Drosophila Innate Immunity

Abstract

Drosophila melanogaster is a useful model for studying innate immunity that has been used to identify and characterise the role of the Toll pathway and nuclear factor‐κB (NFκB) signalling in both insects and mammals. When flies encounter a pathogen, two pattern recognition pathways, Toll and imd, induce a humoral immune response consisting primarily of antimicrobial peptide production. Drosophila also has a cellular immune response in which phagocytic cells engulf and destroy foreign invaders; a melanisation response that generates reactive oxygen species; and an antiviral RNAi (ribonucleic acid interference) response. Application of Drosophila model has already taught us much about innate immunity. As we expand our research to take a more comprehensive look at how a host responds to infection and what determines the outcome of that infection we can continue to learn more about this complex system from the simple fruitfly.

Key Concepts:

  • Drosophila can be used as a model system to study the innate immune system.

  • The Drosophila immunity consists of humoral, cellular and melanisation responses.

  • The humoral immune response involves antimicrobial peptide production, which is induced by the recognition of pathogen‐associated molecular patterns (PAMPs) by patter recognition receptors (PRRs).

  • Two NFκB signalling pathways, Toll and imd, regulate the AMP response to fungal, bacterial and viral pathogens.

  • The cellular immune response is enacted by phagocytic cells known as hemocytes.

  • The melanisation response encapsulates foreign invaders with melanin and produces reactive oxygen species to kill microbes.

  • The fly also has barrier epithelia, native intestinal flora and an RNAi antiviral response which contribute to innate immunity.

  • Physiological and environmental factors can affect the outcome of an infection, including sleep and additional immune challenges.

  • The susceptibility of a fruitfly to bacterial infection depends both on its ability to resist a pathogenic infection and prevent bacterial growth and also its ability to tolerate the bacteria and the consequences of its own immune response.

Keywords: Drosophila; innate immunology; Toll; antimicrobial peptides; melanisation

Figure 1.

The Toll and imd pathways regulate the Drosophila inducible antimicrobial peptide response. (A) The toll pathway recognises viral, fungal and bacterial pathogens. Fungi are recognised in a manner that is dependent on the serine protease Persephone (Psh), whrease bacterial lysine‐type peptidoglycan is recognised by peptidoglycan recognition proteins (PGRP‐SA and PGRP‐SD) and Gram‐negative‐binding proteins (GNBP). Both pathways lead to the activation of the Toll ligand, Spaetzle, which then binds to the Toll receptor. This leads to downstream signalling through MyD88, Tube and Pele which leads to the degradation of Cactus, the IκB homologue. This releases the NFκB factors Dif or Dorsal, which translocate to the cell nucleus and initiate transcription of antimicrobial peptide genes. (B) The imd pathway recognised DAP‐type peptidoglycan through the receptors PGRP‐LC and PGRP‐LE. This activates a signal transduction pathway that requires TAK1, Fadd and the caspase DREDD, which leads to the activation of the IKK complex consisting of two subunits, Kenny and Ird5. The activated complex then phosphorylates Relish, an NFκB precursor, which then also translocates to the nucleus and initiates transcription.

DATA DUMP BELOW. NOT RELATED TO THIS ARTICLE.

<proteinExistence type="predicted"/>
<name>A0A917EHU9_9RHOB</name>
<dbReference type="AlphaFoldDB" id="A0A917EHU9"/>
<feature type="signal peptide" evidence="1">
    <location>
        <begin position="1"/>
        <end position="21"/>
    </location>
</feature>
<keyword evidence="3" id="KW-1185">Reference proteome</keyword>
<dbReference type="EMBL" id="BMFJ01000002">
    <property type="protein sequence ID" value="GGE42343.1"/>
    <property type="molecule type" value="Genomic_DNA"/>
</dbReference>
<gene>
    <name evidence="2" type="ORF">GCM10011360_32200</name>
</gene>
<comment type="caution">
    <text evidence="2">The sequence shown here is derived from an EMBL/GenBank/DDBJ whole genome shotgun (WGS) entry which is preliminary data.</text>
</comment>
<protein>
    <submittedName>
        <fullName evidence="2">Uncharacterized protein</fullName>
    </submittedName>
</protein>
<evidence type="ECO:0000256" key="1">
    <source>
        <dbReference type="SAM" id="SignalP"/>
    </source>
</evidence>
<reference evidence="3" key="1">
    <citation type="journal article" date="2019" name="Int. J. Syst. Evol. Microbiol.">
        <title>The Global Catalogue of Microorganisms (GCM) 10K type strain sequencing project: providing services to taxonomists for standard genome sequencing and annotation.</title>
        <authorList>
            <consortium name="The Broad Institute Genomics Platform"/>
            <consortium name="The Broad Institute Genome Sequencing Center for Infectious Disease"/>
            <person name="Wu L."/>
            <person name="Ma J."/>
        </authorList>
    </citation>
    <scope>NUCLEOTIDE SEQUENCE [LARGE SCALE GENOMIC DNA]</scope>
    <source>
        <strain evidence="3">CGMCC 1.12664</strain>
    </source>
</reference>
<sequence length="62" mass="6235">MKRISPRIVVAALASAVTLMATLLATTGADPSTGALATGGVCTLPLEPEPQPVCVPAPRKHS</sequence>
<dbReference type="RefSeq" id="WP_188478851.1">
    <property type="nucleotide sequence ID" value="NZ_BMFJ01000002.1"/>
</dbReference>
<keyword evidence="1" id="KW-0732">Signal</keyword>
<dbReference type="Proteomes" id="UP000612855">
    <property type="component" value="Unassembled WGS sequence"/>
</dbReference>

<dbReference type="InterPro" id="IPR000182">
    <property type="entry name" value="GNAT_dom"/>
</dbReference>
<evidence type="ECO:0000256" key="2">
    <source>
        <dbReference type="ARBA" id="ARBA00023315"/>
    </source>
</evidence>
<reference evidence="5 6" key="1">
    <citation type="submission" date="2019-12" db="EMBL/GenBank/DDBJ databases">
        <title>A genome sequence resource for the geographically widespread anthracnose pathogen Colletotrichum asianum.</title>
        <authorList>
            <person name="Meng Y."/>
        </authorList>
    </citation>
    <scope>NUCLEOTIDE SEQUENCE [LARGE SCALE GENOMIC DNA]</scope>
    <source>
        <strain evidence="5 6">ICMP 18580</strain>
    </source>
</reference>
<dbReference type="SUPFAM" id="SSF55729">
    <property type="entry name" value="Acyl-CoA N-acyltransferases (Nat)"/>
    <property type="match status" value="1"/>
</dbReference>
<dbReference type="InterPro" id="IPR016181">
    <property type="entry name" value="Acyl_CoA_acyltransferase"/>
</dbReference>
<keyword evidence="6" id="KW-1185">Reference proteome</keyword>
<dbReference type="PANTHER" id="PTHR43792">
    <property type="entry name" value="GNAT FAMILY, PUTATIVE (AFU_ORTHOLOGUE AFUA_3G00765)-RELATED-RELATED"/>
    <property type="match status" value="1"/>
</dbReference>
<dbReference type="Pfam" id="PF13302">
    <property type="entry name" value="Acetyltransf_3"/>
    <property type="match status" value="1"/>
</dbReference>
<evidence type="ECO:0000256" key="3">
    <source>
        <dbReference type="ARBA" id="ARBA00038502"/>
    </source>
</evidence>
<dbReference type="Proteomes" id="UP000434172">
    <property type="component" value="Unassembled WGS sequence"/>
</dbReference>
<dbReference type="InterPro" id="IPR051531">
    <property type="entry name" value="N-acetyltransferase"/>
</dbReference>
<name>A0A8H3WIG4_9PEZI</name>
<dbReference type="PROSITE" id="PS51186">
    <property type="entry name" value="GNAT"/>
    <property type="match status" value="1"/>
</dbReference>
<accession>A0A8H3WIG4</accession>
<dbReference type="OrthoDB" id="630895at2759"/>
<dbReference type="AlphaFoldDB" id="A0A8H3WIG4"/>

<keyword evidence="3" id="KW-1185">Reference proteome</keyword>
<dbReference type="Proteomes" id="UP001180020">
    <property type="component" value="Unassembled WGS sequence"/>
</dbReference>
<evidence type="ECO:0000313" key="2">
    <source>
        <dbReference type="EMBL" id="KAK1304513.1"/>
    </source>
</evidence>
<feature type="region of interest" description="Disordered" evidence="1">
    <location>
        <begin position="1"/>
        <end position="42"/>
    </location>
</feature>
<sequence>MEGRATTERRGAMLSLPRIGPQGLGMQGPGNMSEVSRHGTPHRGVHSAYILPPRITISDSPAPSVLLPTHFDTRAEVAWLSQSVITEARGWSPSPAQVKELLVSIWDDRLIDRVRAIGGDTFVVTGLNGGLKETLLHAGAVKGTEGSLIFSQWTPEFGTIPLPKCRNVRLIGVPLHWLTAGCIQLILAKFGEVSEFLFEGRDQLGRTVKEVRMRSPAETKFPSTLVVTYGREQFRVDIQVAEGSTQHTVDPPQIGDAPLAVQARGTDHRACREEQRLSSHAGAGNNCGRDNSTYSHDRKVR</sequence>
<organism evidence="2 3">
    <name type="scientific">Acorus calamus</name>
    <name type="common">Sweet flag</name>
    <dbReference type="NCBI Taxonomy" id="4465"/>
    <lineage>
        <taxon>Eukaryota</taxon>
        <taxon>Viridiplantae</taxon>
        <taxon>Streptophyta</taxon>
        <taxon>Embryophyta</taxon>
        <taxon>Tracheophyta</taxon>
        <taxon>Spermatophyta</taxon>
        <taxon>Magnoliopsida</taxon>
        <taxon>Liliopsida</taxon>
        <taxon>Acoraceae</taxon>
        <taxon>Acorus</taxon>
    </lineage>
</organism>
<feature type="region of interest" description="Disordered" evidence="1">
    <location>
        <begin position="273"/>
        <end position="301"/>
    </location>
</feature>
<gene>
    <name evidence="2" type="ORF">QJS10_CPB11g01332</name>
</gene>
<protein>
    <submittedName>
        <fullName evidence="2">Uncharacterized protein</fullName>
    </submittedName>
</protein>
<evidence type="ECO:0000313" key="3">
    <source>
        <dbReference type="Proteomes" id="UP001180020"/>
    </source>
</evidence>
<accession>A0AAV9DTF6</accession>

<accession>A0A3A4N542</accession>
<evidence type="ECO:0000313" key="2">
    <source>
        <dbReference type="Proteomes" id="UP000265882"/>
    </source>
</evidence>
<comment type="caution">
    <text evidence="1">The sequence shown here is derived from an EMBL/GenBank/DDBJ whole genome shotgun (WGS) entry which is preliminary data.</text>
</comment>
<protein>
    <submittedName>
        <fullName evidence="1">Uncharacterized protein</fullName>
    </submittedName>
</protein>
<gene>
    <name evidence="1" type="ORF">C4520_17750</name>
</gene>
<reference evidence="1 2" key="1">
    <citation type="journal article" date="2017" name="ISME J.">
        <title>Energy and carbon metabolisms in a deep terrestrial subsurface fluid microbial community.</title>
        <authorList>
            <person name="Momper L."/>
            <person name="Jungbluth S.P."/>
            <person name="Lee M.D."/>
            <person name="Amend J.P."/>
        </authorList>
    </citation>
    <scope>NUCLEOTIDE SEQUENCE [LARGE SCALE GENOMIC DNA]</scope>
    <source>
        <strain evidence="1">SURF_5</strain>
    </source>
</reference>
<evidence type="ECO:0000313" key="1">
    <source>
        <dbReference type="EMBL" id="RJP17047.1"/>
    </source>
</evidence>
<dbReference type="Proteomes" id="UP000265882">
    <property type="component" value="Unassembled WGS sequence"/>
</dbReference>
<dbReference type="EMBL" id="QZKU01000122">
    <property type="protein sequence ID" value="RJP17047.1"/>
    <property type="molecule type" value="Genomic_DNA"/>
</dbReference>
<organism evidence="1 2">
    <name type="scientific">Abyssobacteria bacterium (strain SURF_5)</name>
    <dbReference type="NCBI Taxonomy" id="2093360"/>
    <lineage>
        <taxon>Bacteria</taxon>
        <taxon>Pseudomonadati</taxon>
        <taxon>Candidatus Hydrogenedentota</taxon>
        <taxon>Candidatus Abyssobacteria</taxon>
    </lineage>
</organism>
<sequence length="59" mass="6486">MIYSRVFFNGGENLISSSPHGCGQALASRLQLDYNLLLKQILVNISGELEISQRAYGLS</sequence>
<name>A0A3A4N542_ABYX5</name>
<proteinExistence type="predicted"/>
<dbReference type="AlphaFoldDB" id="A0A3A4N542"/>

Figure 2.

A comprehensive view of the innate immune system of Drosophila. The fly has a number of innate immune mechanisms and responses to protect itself from infection by microbial pathogens. (A) Barrier epithelia serves as physical protection to keep foreign invaders out. (B) In the gut, native intestinal flora are regulated by antimicrobial peptides and a reactive oxygen response. (C) The cellular immune response consisting primarily of phagocytic hemocytes engulfs and destroys invading microbes. (D) The humoral immune response fights microbes with antimicrobial peptides that are secreted by the fat body and are regulated by Toll and imd signalling. (E) The melanisation response sequesters pathogens and damages them with reactive oxygen species.

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Further Reading

Aggarwal K and Silverman N (2008b) Positive and negative regulation of the Drosophila immune response. BMB Report 41(4): 267–277.

Beutler B and Moresco EM (2008) The forward genetic dissection of afferent innate immunity. Current Topics in Microbiology and Immunology 321: 3–26.

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Stuart LM and Ezekowitz RA (2008) Phagocytosis and comparative innate immunity: learning on the fly. Nature Reviews. Immunology 8(2): 131–141.

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Moule, Madeleine G, and Schneider, David S(May 2010) Drosophila Innate Immunity. In: eLS. John Wiley & Sons Ltd, Chichester. http://www.els.net [doi: 10.1002/9780470015902.a0021845]